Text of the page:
A jury found Douglas guilty of both the murder of Shauna Farrow and the shooting of Derrick smith. For the first charge, he was sentenced to death and for the second a life sentence.

Paris Powell’s trial was to begin in May of 1997. Smith was in prison and itching to get out. He wrote a letter to his mother on April 20th directing her to contact Brad Miller about his confinement and getting some additional credits toward early release. Smith explained to his mother why: “for helping the state to kill somebody cause that’s what he [Miller] plans to do…Stay own [sic] brad miller and I’ll Holler [sic] at you’ll [sic] later.”

Smith’s mother did call Miller, and Miller did contact the Department of Corrections and request credits for Smith. However, Miller failed to document memorialize any of this and immediately produce this information to Powell’s defense team, as required by law.

Powell’s trial went much like that of Douglas, Smith was called as the State’s main witness, and identified Powell as the shooter. Smith adamantly denied that he had received any help from the state and specifically Mr. Miller. During closing arguments, the prosecutor once again pointed this out and spoke to how the lack of any quid pro quo for Smith’s testimony made it unquestionably credible. The jury that was listening to this argument had no idea the extent they were being lied to by both Smith and Miller. They voted to sentence Powell to death.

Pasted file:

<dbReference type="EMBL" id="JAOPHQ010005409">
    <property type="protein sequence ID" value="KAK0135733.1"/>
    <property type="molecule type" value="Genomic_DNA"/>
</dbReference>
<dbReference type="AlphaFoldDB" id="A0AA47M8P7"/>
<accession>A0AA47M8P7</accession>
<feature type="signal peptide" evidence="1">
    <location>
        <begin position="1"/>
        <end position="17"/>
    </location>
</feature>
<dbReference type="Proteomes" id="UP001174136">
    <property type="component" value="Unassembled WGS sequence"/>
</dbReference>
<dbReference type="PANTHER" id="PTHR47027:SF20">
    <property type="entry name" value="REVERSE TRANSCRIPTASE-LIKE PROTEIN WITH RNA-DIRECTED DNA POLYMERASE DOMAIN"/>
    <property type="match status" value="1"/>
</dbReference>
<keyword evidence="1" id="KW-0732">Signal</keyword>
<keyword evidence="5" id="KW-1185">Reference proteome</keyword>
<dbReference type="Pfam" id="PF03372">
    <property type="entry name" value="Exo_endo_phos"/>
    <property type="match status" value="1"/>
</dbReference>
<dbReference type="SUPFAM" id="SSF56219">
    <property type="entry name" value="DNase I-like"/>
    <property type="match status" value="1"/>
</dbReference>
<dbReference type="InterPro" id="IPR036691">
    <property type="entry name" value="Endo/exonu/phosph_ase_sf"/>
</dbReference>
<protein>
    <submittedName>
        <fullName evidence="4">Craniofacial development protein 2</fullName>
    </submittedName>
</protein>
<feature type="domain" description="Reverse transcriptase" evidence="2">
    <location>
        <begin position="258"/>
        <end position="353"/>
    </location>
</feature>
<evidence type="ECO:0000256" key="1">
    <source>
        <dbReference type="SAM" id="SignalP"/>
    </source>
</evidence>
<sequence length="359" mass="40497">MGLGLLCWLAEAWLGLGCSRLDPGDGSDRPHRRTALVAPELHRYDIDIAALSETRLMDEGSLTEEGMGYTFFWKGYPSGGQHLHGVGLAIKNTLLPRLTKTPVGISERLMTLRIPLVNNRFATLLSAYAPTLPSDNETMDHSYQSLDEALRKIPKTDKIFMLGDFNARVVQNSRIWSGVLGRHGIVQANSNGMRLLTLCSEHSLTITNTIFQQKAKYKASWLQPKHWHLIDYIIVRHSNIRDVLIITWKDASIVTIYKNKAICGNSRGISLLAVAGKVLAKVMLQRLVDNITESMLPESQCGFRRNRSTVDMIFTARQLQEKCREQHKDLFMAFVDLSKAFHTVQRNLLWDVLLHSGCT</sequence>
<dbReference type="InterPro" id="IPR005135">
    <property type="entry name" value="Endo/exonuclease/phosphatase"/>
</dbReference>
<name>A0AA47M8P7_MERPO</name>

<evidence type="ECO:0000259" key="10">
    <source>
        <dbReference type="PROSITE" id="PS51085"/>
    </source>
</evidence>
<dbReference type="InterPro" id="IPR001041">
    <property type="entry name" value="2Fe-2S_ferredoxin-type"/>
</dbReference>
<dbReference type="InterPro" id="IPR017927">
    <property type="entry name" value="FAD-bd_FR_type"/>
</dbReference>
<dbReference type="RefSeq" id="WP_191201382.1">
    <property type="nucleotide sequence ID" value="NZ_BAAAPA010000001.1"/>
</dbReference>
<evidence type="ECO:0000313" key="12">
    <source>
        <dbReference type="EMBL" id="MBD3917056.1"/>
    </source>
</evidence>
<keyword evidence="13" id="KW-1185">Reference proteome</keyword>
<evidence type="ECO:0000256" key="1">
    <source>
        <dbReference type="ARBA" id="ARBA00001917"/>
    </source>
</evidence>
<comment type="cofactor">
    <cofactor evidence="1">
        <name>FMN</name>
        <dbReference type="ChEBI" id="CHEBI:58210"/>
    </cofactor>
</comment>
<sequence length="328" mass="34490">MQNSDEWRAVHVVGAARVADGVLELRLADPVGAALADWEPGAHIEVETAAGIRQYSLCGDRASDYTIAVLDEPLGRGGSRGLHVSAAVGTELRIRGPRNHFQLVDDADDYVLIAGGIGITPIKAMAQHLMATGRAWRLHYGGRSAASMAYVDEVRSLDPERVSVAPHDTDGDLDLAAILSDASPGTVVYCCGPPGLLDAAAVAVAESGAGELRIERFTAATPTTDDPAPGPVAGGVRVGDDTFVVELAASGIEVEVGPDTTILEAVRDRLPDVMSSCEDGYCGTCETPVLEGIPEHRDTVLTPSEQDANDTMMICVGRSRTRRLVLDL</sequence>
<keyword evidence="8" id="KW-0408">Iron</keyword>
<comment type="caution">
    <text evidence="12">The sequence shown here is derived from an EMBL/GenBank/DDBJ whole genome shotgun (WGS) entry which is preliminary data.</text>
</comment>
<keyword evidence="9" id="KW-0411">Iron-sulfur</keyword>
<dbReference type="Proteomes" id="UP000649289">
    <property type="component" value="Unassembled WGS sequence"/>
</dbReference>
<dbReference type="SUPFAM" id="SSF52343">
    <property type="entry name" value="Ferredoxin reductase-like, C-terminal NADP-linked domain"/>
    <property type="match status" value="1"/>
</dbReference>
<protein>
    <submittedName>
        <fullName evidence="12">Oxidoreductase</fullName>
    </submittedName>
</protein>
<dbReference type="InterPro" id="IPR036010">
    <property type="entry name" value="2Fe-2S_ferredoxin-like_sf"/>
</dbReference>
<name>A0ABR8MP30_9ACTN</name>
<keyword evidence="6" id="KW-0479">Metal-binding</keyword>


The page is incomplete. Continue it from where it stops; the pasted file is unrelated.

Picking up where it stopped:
Smith did receive some credits and was released from prison in August of 1997. He walked out of prison with a new friend in Brad Miller, and this friendship would prove to be useful and Smith continued his criminal career.

Miller would leave the Oklahoma County District Attorney’s office to accept a financially lucrative position at Durbin, Larimore, and Bialick. However, his relationship with Smith continued, and through his old contacts at Macy’s office he was able to continue to assist Smith in return for Smith not telling the world about their dirty little secret that helped send two innocent men to death row.

Smith’s actions over the next eight years went as follows:

Case CF-98-1545, Assault with A Deadly Weapon, Smith was arrested and charged with shooting Joe Shells. The case was assigned to Brad Miller who dismissed it, citing insufficient evidence.

Case CF-98-1162, Drive-by Shooting. The case was assigned to Brad Miller, and he dismissed the case, citing a lack of cooperation by the victims.

Case CF-98-2062, Knowingly Concealing Stolen Property. At the time Smith was arrested he was also carrying a large amount of crack cocaine. He only pled guilty to the property crime, a felony, and revived a 90-day jail sentence.